But it does appear to have currency in scientific writing, if Google is any guide. And I quote this footnote:
"On 'confluescence'…when liquid containing solid matter in suspension gathers together and becomes stationary, the solid matter separates out and is deposited. He further suggests that the notion of underground confluescences of water, and in general of underground caverns, prominent in various aspects of ancient Greek physical theory, 'was a natural supposition for men living among limestone mountains'…and that the processes of filtration and confluescence reflect the use of sifting and panning in ancient metallurgy."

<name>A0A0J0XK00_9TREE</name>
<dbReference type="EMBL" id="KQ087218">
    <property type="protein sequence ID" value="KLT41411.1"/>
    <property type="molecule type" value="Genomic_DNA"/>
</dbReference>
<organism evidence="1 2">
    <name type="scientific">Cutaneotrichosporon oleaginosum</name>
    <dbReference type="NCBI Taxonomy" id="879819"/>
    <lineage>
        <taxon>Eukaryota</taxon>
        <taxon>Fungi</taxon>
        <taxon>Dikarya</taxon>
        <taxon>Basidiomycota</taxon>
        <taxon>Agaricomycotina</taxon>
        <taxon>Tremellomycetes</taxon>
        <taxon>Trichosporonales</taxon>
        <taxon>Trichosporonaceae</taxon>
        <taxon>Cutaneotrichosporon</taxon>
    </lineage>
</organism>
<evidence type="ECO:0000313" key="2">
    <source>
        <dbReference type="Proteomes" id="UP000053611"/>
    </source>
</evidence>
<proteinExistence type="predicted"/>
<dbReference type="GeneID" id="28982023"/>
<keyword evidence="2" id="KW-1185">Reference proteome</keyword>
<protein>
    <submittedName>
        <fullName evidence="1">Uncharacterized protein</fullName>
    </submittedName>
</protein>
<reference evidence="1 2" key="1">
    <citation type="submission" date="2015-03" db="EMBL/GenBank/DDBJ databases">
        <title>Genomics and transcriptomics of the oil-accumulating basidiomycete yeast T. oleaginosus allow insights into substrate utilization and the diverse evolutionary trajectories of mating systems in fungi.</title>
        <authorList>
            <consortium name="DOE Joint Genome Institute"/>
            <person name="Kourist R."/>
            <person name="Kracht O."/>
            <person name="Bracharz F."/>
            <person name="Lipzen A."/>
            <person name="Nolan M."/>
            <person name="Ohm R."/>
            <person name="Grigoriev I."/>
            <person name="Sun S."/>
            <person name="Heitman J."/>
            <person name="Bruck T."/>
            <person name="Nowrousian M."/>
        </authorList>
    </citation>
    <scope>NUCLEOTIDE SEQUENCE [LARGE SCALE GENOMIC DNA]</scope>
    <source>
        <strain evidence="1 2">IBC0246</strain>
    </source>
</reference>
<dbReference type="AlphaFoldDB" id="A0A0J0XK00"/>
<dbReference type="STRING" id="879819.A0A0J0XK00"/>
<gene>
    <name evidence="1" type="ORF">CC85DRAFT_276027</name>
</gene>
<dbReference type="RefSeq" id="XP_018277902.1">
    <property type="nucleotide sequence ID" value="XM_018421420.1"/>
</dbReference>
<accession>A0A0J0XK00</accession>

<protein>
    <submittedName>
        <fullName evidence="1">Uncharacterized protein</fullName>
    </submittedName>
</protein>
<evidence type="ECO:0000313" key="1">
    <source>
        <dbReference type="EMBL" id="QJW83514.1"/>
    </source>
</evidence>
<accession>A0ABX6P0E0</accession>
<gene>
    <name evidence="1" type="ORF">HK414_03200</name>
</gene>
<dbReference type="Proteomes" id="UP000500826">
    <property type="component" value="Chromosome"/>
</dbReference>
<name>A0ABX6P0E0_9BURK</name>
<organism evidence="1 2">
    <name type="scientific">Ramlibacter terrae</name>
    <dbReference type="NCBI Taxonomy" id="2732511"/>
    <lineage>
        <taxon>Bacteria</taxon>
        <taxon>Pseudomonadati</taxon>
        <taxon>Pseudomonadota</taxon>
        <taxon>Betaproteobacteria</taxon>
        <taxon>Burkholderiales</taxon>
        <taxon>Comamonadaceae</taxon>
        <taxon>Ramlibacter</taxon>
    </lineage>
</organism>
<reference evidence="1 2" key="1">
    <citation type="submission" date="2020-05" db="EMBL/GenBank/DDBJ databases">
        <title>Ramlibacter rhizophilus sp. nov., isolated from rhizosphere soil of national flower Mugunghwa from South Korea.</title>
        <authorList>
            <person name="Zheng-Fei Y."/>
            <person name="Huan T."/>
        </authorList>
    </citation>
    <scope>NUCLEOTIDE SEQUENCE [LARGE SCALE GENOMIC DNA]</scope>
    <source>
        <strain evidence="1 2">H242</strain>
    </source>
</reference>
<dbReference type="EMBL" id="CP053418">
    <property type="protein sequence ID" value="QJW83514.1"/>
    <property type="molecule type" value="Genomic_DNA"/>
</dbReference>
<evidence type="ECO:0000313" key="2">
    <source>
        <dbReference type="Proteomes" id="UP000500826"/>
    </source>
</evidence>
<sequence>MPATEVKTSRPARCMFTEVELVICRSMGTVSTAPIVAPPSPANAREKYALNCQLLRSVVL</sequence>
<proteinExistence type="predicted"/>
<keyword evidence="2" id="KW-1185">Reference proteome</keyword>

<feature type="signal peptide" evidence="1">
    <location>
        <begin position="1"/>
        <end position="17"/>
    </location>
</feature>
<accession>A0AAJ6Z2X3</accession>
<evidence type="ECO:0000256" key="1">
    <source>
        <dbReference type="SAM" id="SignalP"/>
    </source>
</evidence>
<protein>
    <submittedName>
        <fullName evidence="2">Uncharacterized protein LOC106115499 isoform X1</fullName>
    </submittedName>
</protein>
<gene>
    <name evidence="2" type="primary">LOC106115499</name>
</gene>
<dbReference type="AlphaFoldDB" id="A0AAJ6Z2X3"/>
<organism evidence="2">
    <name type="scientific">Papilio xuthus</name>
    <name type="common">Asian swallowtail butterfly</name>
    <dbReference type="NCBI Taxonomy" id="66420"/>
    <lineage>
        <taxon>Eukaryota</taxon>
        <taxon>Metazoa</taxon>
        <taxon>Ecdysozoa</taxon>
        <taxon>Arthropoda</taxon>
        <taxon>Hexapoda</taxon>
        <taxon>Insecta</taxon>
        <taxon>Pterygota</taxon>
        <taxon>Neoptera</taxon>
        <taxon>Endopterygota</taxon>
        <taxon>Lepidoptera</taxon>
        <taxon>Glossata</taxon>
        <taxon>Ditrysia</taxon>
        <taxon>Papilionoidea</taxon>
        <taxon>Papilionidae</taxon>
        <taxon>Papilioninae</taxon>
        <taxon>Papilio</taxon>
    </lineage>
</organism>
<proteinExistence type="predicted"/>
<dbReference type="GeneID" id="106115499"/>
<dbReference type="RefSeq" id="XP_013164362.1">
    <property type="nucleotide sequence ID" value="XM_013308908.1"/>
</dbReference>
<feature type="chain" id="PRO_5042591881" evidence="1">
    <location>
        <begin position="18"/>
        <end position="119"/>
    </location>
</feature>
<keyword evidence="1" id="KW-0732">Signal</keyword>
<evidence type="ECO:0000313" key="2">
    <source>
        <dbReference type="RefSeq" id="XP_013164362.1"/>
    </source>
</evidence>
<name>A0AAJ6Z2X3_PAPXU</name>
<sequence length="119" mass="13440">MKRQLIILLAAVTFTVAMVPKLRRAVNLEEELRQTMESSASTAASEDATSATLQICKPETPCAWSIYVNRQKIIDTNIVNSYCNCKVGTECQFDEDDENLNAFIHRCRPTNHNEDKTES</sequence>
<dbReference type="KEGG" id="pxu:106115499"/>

(Theophrastus of Eresus: Sources for His Life, Writings, Thought, and Influence)
My Chambers Dictionary of Science and Technology (1971, a good year) includes the presumably related confluent: (Bot.) Said of two or more structures which, as they enlarge, grow together and unite.